kinswoman


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Had she received word that her elder kinswoman Elizabeth was also with child and gone to assist her?
Mary had always loved Elizabeth in a special way, and more than once she had seen her elderly kinswoman cry softly in a dark corner of one of the extended family's houses or outside under the stars.
It is my sense that her yes was unsure and that it was out of mercy and kindness that the angel Gabriel before flitting off said: Oh, by the way, your kinswoman, Elizabeth, great in age and barren, is about the have a child, and she is in her sixth month.
Newborn children should be massaged by a kinswoman so that they grow up to be well shaped; a poorly "dieted" kinswoman will misshape a child she kneads (see Lagrou 2000 and Londono Sulkin 2000).
offered his readers factual and sensible information on how polygamy actually worked, observing that "Though the liberty of poligamie be granted, yet not one amongst a hundred hath foure" wives, the reason being that "the wives friends will never suffer any to marry their kinswoman without first they have a bill of dowry sufficient for the maintenance of her.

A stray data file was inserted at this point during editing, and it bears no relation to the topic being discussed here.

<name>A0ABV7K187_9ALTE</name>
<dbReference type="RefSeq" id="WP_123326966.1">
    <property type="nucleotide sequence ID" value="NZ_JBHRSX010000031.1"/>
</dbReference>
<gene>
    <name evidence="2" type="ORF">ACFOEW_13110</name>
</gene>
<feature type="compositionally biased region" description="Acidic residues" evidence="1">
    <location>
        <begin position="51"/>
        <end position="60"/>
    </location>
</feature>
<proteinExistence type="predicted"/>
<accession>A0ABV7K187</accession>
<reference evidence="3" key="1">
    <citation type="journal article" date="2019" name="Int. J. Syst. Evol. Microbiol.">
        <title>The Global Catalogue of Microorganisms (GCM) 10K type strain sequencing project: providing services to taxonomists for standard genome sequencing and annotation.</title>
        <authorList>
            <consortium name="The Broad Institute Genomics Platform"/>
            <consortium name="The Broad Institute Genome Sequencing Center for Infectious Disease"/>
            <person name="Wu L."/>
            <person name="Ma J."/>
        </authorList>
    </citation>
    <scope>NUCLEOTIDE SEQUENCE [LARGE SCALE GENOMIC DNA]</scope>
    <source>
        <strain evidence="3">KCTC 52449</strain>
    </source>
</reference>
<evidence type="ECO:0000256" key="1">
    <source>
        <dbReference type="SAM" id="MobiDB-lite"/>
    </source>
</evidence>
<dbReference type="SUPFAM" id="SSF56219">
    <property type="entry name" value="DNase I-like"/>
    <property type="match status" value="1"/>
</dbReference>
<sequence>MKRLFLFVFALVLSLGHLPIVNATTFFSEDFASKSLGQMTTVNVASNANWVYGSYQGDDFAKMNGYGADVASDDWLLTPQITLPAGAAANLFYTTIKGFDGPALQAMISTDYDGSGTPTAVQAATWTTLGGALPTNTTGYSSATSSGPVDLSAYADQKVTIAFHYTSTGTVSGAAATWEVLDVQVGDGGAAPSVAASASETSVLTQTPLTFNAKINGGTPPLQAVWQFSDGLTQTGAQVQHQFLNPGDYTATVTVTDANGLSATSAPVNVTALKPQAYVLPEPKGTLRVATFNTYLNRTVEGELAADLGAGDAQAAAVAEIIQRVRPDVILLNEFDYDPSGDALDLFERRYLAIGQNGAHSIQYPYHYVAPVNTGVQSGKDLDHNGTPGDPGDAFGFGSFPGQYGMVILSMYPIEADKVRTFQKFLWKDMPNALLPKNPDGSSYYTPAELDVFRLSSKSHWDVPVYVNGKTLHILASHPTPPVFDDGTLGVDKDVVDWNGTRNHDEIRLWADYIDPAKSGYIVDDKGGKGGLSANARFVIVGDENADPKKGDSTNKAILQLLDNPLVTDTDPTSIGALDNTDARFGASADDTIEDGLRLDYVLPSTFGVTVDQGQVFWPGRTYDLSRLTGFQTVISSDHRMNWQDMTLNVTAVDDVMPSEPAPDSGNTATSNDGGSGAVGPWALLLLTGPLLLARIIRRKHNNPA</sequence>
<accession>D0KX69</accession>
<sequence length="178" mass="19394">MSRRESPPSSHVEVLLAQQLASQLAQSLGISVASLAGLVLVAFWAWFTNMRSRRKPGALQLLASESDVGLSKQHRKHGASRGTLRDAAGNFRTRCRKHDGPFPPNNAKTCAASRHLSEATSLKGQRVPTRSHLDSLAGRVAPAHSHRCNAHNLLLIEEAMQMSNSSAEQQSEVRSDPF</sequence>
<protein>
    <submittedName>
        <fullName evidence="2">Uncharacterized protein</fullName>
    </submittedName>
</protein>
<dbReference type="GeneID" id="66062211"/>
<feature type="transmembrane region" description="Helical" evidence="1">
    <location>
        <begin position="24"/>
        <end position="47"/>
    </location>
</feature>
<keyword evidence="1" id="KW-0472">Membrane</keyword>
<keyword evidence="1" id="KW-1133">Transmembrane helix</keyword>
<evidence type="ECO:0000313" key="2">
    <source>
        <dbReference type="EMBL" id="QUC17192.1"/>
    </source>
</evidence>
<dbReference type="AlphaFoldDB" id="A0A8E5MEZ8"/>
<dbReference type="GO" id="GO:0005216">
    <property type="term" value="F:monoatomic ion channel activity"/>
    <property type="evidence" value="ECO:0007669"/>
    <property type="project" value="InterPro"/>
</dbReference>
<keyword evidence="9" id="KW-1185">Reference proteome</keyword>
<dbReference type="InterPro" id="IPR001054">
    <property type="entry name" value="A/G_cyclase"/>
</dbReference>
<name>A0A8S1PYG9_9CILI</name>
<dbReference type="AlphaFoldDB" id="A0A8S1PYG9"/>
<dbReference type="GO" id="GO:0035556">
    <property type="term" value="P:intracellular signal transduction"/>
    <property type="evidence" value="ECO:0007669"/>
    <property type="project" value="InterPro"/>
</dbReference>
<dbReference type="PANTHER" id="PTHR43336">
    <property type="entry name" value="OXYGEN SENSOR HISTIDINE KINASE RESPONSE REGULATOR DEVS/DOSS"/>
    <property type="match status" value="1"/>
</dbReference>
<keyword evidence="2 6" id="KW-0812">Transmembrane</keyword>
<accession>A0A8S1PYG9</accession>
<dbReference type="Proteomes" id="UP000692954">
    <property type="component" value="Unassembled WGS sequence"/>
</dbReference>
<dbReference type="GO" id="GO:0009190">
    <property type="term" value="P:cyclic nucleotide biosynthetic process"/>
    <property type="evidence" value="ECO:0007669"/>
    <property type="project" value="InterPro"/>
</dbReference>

His insistence on this point suggests the possibility that her inclusion in the mission could be misinterpreted; her supportive presence in Boniface's life, the support only a kinswoman could offer, was important, but it was second to her intellectual gifts.
Mary reaches out to her kinswoman to help her and also to be helped by her.
In Elizabeth's sixth month, her kinswoman Mary is visited by Gabriel and conceives, and "in those days" (1:39) visits Elizabeth, staying with her "about three months" (1:56).
The one sticking point has been doubt that the Visconti in 1450 would have remembered, even honored, a kinswoman whose "papal" pretensions had led to her death for heresy in 1300.
If she lives with a kinswoman of her husband, however, she is under surveillance; and her sleep may be interrupted if her in-law can keep herself awake' (Biersack 1987:193; emphasis JM).
The ghost of Robin Hood, his evil kinswoman Prioress Elizabeth de Staynton and her lover, Red Roger of Doncaster, are said to haunt the grounds of Kirkless Hall at Clifton, near Brighouse.